The past record of Mary is significant in this case. Her capability to perform the job suitably could only be supported by her past record while avoiding focus on her non-attendance. He past record reflected that Mary was the company’s model employee and that her performance reviews were always above average. For that reason, the past three years when her absenteeism turned out as a problem to the company was basically referenced to the external variables which was never available during her first years while working for the company. This supports the idea that her absenteeism is genuinely caused by presence of illness and the deterioration of health which she raised to the management. These are of course valid reasons. Termination of her employment is simply based on the fact that she absented herself from the work as opposed to the argument that she could not perform to give quality output.
As evident from the case, the previous work performance of Mary was exceptional. This implies that she was capable of performing her job description and responsibilities effectively and efficiently. She could as well justify to the management that her past records are clear and that the records do not show any instance of written or oral warning concerning her absenteeism. Similarly, she could justify that her employment termination was never based on any documented evidence. Therefore, her argument of unjust employment termination could be clearly backed up by the past records.
The management has an obligation and the right to get the knowledge of why certain employees refuse to offer their services for overtime. This is based on the fact that it directly influences the whole organization’s productivity as well as its operations. For instance, refusal by Mary to offer her services overtime limits and hampers the department’s productivity. This in effect results in the department’s failure to turn out the services which it must produce for the success of the whole company. This eventually makes the company incur losses. Besides, a company that pays for an overtime work is capable of demanding commitment from the employee to work and exceed the hours required as stated in psychological contract. In fact, because workers suppose that they should be treated humanely and paid better, as well, the company expects workers to be responsible for their jobs and thus must offer the service when asked to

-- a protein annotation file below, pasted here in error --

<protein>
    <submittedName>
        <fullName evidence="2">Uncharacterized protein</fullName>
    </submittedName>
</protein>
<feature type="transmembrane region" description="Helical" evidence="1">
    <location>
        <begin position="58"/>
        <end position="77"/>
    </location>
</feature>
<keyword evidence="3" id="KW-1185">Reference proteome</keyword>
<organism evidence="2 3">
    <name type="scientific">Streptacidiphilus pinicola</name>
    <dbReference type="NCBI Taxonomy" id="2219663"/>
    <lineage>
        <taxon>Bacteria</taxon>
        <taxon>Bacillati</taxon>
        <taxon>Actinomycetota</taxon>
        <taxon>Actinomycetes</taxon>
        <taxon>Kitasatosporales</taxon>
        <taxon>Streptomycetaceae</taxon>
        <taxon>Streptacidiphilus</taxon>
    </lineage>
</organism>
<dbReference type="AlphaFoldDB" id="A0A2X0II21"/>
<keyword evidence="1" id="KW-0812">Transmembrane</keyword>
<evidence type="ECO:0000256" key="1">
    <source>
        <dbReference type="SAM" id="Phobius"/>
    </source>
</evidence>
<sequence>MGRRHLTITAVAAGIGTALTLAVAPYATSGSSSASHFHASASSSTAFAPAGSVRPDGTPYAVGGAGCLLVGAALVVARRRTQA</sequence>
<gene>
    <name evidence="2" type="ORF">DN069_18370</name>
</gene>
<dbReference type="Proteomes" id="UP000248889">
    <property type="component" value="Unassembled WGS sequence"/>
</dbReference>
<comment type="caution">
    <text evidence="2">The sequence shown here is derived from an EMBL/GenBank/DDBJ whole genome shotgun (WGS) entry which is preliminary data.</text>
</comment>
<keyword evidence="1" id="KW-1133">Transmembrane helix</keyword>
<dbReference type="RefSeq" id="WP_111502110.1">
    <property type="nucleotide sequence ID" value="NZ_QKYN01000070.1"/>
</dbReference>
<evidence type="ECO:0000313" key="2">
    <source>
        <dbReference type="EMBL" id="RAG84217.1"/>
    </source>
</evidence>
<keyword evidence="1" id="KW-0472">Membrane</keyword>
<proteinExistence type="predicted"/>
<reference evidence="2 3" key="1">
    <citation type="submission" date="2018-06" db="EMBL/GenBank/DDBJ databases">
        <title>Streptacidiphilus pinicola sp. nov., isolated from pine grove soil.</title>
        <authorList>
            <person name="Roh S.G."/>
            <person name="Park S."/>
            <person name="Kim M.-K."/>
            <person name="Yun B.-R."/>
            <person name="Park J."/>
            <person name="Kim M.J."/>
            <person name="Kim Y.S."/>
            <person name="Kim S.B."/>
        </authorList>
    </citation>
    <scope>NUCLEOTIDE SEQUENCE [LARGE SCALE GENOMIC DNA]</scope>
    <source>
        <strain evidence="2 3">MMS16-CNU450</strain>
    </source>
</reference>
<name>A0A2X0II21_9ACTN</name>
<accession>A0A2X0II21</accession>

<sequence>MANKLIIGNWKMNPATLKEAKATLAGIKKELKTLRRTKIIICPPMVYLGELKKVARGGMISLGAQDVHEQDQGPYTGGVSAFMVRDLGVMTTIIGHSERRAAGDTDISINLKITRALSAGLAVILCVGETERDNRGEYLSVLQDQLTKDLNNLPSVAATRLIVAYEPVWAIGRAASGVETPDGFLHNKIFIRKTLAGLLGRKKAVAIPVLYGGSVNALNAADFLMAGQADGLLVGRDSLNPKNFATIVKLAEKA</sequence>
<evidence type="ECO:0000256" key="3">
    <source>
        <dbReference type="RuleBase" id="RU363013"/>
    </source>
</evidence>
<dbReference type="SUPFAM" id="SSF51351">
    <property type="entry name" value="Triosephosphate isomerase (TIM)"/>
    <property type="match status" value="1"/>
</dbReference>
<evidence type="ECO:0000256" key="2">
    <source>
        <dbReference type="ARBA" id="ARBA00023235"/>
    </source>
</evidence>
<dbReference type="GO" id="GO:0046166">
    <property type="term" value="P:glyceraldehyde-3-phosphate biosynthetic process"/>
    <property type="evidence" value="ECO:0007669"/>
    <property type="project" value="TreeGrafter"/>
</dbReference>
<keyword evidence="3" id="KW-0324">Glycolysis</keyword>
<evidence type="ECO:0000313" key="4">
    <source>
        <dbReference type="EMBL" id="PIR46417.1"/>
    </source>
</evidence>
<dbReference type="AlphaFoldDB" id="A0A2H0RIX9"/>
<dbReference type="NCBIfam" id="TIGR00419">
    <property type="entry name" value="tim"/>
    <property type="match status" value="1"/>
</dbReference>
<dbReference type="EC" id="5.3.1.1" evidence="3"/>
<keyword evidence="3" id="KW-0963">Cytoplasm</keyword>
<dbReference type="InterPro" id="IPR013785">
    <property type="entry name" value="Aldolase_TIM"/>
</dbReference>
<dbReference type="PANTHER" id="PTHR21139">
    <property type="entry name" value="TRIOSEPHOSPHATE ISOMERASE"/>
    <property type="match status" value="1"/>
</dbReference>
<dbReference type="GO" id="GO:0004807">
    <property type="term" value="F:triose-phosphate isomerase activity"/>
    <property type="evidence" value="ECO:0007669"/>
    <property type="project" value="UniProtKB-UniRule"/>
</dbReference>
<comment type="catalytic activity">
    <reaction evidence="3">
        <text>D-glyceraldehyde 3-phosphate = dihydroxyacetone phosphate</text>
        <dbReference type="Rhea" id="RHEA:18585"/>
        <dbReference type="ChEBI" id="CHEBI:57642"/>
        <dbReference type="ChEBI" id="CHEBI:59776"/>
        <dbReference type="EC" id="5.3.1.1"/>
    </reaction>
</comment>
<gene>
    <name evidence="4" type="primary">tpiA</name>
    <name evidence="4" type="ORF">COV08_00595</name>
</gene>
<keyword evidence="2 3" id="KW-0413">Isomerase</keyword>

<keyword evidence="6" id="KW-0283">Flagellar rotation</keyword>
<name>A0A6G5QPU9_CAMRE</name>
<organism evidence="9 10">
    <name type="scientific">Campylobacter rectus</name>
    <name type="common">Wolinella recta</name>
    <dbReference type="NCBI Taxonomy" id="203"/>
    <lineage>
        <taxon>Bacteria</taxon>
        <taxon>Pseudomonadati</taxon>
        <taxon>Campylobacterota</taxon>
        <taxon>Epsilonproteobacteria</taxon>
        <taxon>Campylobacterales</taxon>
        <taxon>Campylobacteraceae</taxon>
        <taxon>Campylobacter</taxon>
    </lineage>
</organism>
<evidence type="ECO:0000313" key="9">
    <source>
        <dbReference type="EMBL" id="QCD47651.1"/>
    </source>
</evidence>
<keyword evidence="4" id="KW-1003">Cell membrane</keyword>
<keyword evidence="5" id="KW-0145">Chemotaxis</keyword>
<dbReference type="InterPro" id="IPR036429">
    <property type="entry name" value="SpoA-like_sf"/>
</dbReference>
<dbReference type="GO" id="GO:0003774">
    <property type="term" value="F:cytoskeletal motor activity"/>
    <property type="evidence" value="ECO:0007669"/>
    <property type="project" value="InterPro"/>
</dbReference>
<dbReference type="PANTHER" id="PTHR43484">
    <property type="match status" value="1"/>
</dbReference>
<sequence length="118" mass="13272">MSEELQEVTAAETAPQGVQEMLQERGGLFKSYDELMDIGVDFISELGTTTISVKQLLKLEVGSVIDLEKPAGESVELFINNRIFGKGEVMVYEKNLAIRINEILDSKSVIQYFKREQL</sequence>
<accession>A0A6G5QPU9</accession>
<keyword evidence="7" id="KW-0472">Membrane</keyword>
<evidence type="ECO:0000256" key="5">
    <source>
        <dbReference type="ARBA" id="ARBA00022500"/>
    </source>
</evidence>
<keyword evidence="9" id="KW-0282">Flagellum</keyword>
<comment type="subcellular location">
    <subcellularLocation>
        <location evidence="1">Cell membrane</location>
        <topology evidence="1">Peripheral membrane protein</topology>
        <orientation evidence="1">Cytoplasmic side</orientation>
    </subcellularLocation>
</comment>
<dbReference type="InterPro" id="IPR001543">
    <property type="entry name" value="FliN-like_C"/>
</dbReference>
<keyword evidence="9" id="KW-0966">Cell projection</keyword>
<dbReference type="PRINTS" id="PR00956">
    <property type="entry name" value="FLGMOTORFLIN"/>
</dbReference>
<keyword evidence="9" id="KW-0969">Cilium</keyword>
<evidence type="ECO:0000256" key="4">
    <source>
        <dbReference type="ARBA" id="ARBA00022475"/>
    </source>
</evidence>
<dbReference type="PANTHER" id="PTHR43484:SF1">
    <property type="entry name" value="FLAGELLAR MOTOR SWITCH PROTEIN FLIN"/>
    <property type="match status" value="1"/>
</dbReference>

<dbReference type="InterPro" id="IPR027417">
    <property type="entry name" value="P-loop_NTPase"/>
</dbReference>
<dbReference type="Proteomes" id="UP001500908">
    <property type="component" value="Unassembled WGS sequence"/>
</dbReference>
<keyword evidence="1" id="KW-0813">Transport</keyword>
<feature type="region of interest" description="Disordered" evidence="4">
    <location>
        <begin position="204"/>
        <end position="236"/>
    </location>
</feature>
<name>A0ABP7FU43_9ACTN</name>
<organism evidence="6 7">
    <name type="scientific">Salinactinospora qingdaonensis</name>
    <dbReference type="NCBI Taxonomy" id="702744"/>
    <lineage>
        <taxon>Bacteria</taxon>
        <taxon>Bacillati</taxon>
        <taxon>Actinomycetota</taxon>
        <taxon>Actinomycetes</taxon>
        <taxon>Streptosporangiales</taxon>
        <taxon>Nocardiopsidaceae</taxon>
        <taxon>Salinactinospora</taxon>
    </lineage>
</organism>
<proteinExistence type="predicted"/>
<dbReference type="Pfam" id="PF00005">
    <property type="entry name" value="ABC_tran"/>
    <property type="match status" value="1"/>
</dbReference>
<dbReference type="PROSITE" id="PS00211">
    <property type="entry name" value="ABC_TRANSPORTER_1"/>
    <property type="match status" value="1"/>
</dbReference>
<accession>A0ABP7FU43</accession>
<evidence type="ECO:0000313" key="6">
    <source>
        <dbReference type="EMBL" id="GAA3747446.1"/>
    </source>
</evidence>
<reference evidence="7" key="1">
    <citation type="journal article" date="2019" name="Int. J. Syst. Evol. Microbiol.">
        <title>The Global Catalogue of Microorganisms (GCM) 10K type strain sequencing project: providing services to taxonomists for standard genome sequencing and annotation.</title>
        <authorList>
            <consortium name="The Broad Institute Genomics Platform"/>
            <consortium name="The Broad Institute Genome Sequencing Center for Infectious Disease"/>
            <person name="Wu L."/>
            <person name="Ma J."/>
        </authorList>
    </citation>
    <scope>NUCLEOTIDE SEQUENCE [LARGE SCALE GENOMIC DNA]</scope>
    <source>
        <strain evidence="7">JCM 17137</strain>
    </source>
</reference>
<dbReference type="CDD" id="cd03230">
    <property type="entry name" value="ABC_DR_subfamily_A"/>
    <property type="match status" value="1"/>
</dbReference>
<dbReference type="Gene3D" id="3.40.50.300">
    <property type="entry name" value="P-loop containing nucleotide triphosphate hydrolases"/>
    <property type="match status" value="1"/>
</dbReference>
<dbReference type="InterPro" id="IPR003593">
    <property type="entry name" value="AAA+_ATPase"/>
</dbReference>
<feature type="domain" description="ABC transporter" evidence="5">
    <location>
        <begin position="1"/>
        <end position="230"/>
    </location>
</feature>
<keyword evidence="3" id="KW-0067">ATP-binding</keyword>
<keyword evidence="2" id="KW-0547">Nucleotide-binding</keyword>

Based on the case, Mary is right in arguing that she was unfairly discharged. This is because her discharge never followed the organization’s published disciplinary policy. Similarly, the company never informed her and never documented the allegations in Mary’s records. This shows that her termination of employment lacked factual evidence besides the fact that the management never followed its own policies.
It is management’s right to give disciplinary trial to its employee, Mary. This is because she never demonstrated any improvement signs for a period of three years. Besides, Mary had become a chronic absentee. Mary’s rejection to provide overtime service should not be left unpunished since it severely affected the quality of the department’s output besides being expensive for the organization to maintain psychological contract details when Mary is not around to accomplish her responsibilities and duties.
I would definitely take Mary’s side. This is because the organization’s management failed to discharge its actions according to the organization’s published disciplinary policy.